In the graphic novel/comic category I was happy to see Monstress Vol. 4 on the ballot. It was one of my picks and probably my favourite entry in the series so far. I’ve also started Paper Girls recently, and am really loving how crazy that series gets. Mechs, dinosaurs, time travel, and a nice coming-of-age and teenage friendship story all rolled up into one wild ride. I have just finished Vol. 4, and it’ll be good to catch up before voting. I’ve recently started getting into graphic novels and comics a lot lately. It’s been like discovering a whole new world. All the nominees this year look interesting and I want to check them out. I don’t know if I’ll be able to get through nine volumes of The Wicked and the Divine, but Die and LaGuardia are both the the start of the series, and Mooncakes is a standalone, so they should be doable.
In the Best Related Work Category, Jeanette Ng’s acceptance speech for her Campbell Award last year was nominated. The one where she called John Campbell a fascist and expressed solidarity with the Hong Kong protestors. I remember some of the controversy that stirred up, and imagine it’ll be reignited again. Personally, after a bit of confusion as to why an acceptance speech would count as a related work and about whether Ng’s speech was as good as some others that I’ve heard over the years, I kinda stood back and thought about the impact that speech has had over the last year, and how hard it is for the science fiction community today to escape Campbell’s legacy; both the good and the bad. For Ng to say what she said was brave, and it was also a speech that had an emotional impact, so all in all, I’m glad it’s being recognised. I don’t usually read and vote in this category though, and haven’t read any of the other nominees, so I don’t think there’s much more I can say about Ng’s inclusion on this list.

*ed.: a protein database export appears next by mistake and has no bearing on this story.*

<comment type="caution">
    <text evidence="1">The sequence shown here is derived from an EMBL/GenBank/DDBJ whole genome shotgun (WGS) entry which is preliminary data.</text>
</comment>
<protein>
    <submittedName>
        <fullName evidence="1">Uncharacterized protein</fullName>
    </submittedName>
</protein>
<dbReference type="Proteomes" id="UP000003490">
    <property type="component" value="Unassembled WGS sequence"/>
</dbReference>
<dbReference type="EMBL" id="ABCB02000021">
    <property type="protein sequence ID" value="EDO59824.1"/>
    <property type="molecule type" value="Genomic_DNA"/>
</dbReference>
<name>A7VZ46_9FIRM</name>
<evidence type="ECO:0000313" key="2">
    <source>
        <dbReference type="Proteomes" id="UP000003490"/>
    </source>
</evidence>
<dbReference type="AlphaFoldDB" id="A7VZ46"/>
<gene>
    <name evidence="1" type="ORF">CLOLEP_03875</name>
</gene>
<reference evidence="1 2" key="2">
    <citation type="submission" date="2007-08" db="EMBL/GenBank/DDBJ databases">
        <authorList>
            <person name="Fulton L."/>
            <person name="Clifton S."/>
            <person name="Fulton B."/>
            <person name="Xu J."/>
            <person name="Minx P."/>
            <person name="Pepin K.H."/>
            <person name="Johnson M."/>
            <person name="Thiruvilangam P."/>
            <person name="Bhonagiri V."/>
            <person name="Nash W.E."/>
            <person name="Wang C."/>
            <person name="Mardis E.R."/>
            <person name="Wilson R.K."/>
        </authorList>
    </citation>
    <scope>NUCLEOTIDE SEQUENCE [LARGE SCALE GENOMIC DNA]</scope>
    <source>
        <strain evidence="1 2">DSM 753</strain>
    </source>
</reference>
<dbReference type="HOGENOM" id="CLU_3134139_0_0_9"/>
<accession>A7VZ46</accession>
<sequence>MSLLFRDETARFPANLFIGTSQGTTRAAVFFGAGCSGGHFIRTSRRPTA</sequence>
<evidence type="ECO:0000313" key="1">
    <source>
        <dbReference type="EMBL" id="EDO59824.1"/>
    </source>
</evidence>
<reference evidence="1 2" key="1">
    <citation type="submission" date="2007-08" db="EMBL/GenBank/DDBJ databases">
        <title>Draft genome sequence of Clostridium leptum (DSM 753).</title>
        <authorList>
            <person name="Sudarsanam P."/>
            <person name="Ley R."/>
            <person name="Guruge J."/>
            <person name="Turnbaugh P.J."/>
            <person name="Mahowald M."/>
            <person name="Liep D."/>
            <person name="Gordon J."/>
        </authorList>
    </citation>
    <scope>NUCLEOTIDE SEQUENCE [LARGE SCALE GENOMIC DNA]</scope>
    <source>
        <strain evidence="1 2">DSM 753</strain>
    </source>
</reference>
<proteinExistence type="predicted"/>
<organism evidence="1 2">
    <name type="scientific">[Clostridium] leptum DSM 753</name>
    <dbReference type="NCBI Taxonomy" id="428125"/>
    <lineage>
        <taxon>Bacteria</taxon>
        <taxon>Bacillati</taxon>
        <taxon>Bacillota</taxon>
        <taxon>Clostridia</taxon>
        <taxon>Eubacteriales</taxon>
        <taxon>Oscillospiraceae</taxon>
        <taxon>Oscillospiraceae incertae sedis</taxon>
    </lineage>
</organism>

Now let’s look at the Retro Hugos. Briefly, since this post is taking forever to write.
Haven’t heard of any of the novels before. Well, I know of the tale of the Golden Fleece, but am unaware of Robert Grave’s retelling. I have read novels by Olaf Stapledon and A. E. van Vogt before, so I am looking forward to reading Sirius: A Fantasy of Love and Discord, and The Winged Man.
That said, Sirius is a smart dog story, and I’m worried it might turn into a sad dog story too. Stories with pets dying or getting hurt really mess me up. Hypocritical I know, since I have just written a story with pets dying, but writing Nine Lives, Two Billion Deaths was hard for me, and was based off a nightmare of bad things happening to my own cat. Point is, I’m not sure if I’m ready right now for a story where the dog dies.On the other hand, this sounds like a really good story that does a good job of exploring a dog’s mind. Might just look up whether the dog dies and then brace myself.
In the Novella department I’ve only read Theodore Sturgeon’s Killdozer! before. I remember liking it, but I don’t remember a lot of the details. The basic premise is that some workers on a remote island disturb a tomb-like ancient building, and the entity living inside possesses their giant bulldozer and starts killing them all. Kinda like Alien, except set on a tropical island and the stealthy xenomorph is replaced by a giant bulldozer. So, maybe not like Alien at all. Still, I remember it being fun, and will see about re-reading it.